1918
Hazel Adams was born on 1 Nov 1918
Hazel Adams was 11 years old when Babe Ruth becomes the first baseball player to hit 500 home runs in his career with a home run at League Park in Cleveland, Ohio. George Herman "Babe" Ruth Jr. was an American professional baseball player whose career in Major League Baseball (MLB) spanned 22 seasons, from 1914 through 1935. Nicknamed "The Bambino" and "The Sultan of Swat", he began his MLB career as a stellar left-handed pitcher for the Boston Red Sox, but achieved his greatest fame as a slugging outfielder for the New York Yankees. Ruth established many MLB batting records, including career home runs (714), runs batted in (RBIs) (2,213), bases on balls (2,062), slugging percentage (.690), and on-base plus slugging (OPS) (1.164); the latter two still stand as of 2018. Ruth is regarded as one of the greatest sports heroes in American culture and is considered by many to be the greatest baseball player of all time. In 1936, Ruth was elected into the Baseball Hall of Fame as one of its "first five" inaugural members.
1929
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Hazel Adams was 12 years old when Great Depression: In a State of the Union message, U.S. President Herbert Hoover proposes a $150 million (equivalent to $2,197,000,000 in 2017) public works program to help generate jobs and stimulate the economy. The Great Depression was a severe worldwide economic depression that took place mostly during the 1930s, beginning in the United States. The timing of the Great Depression varied across nations; in most countries it started in 1929 and lasted until the late-1930s. It was the longest, deepest, and most widespread depression of the 20th century. In the 21st century, the Great Depression is commonly used as an example of how far the world's economy can decline.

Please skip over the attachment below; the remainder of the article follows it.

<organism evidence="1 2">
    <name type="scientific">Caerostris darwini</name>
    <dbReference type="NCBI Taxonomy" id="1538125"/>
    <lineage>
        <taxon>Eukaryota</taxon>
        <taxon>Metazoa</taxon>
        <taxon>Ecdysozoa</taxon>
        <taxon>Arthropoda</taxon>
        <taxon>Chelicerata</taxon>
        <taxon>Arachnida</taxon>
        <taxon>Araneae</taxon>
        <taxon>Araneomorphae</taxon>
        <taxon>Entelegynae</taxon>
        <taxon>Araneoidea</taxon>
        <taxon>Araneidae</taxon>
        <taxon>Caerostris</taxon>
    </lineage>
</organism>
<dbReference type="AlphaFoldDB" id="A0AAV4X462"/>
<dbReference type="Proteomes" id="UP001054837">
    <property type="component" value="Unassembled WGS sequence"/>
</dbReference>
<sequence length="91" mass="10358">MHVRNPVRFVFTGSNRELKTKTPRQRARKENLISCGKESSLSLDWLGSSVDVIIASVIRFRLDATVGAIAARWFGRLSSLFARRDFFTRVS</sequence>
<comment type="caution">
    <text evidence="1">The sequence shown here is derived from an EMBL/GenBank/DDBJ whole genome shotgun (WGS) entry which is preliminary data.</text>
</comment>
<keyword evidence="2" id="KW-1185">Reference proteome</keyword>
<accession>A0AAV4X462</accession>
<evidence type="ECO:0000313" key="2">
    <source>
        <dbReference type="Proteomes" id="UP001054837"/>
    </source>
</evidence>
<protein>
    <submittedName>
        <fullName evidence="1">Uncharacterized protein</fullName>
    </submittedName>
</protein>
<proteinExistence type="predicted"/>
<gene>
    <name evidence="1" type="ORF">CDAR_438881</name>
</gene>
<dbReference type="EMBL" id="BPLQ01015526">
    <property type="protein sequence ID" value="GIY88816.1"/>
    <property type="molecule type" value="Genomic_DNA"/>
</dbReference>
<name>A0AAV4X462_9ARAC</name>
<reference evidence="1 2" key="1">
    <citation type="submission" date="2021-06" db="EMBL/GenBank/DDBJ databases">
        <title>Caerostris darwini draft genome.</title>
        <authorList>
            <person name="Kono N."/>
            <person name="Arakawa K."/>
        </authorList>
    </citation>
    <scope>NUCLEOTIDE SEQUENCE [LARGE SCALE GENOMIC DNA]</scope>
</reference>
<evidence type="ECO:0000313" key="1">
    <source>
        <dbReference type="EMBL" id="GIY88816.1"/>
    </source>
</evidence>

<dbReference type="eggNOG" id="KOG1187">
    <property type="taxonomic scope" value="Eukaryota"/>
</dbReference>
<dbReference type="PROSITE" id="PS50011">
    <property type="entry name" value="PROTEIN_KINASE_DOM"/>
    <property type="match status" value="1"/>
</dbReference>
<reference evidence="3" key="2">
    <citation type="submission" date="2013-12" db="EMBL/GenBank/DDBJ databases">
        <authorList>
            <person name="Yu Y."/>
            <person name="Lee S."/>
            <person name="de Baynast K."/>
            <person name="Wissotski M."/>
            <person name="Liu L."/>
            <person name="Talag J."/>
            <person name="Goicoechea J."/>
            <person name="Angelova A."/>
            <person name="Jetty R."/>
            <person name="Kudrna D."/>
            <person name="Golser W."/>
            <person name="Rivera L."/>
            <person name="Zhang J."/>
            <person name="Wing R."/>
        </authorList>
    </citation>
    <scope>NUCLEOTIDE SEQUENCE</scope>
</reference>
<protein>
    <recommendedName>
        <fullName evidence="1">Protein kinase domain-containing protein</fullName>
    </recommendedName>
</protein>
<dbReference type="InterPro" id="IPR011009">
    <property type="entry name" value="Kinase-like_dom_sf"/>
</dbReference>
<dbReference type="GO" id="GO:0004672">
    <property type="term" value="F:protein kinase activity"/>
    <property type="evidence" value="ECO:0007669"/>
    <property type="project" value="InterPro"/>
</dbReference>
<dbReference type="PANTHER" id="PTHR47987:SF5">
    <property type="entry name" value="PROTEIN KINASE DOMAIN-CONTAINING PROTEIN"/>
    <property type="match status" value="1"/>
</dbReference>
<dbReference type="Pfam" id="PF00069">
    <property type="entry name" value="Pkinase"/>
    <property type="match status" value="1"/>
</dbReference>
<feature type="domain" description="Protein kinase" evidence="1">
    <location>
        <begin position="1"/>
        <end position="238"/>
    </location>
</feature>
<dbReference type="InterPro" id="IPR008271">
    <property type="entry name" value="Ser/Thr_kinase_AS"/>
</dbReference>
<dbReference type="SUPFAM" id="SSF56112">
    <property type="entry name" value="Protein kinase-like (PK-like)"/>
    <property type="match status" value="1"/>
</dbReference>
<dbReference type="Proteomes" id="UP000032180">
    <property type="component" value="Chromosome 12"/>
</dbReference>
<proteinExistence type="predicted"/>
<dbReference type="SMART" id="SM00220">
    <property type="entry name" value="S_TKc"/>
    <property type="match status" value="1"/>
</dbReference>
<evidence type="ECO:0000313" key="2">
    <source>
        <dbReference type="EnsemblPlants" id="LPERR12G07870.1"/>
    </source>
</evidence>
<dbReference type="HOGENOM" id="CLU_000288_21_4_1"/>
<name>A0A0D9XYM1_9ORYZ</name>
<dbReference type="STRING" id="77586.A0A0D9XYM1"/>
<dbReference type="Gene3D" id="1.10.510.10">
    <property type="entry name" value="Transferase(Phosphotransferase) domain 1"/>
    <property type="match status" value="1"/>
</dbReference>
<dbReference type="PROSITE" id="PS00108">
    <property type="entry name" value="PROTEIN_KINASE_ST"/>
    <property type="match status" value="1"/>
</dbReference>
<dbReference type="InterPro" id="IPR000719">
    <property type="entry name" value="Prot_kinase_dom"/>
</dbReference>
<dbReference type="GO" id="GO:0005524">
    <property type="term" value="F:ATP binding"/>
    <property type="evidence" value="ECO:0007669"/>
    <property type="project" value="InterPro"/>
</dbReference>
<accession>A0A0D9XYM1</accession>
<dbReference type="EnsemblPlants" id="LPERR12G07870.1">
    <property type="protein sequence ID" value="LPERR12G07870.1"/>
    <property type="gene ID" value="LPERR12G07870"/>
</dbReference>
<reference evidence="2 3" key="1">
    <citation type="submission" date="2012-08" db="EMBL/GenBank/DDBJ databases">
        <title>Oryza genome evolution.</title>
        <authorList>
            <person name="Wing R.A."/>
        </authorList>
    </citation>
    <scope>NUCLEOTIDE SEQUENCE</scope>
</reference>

1930
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Hazel Adams was 27 years old when World War II: Hiroshima, Japan is devastated when the atomic bomb "Little Boy" is dropped by the United States B-29 Enola Gay. Around 70,000 people are killed instantly, and some tens of thousands die in subsequent years from burns and radiation poisoning. World War II, also known as the Second World War, was a global war that lasted from 1939 to 1945, although conflicts reflecting the ideological clash between what would become the Allied and Axis blocs began earlier. The vast majority of the world's countries—including all of the great powers—eventually formed two opposing military alliances: the Allies and the Axis. It was the most global war in history; it directly involved more than 100 million people from over 30 countries. In a state of total war, the major participants threw their entire economic, industrial, and scientific capabilities behind the war effort, blurring the distinction between civilian and military resources. World War II was the deadliest conflict in human history, marked by 50 to 85 million fatalities, most of whom were civilians in the Soviet Union and China. It included massacres, the genocide of the Holocaust, strategic bombing, premeditated death from starvation and disease and the only use of nuclear weapons in war.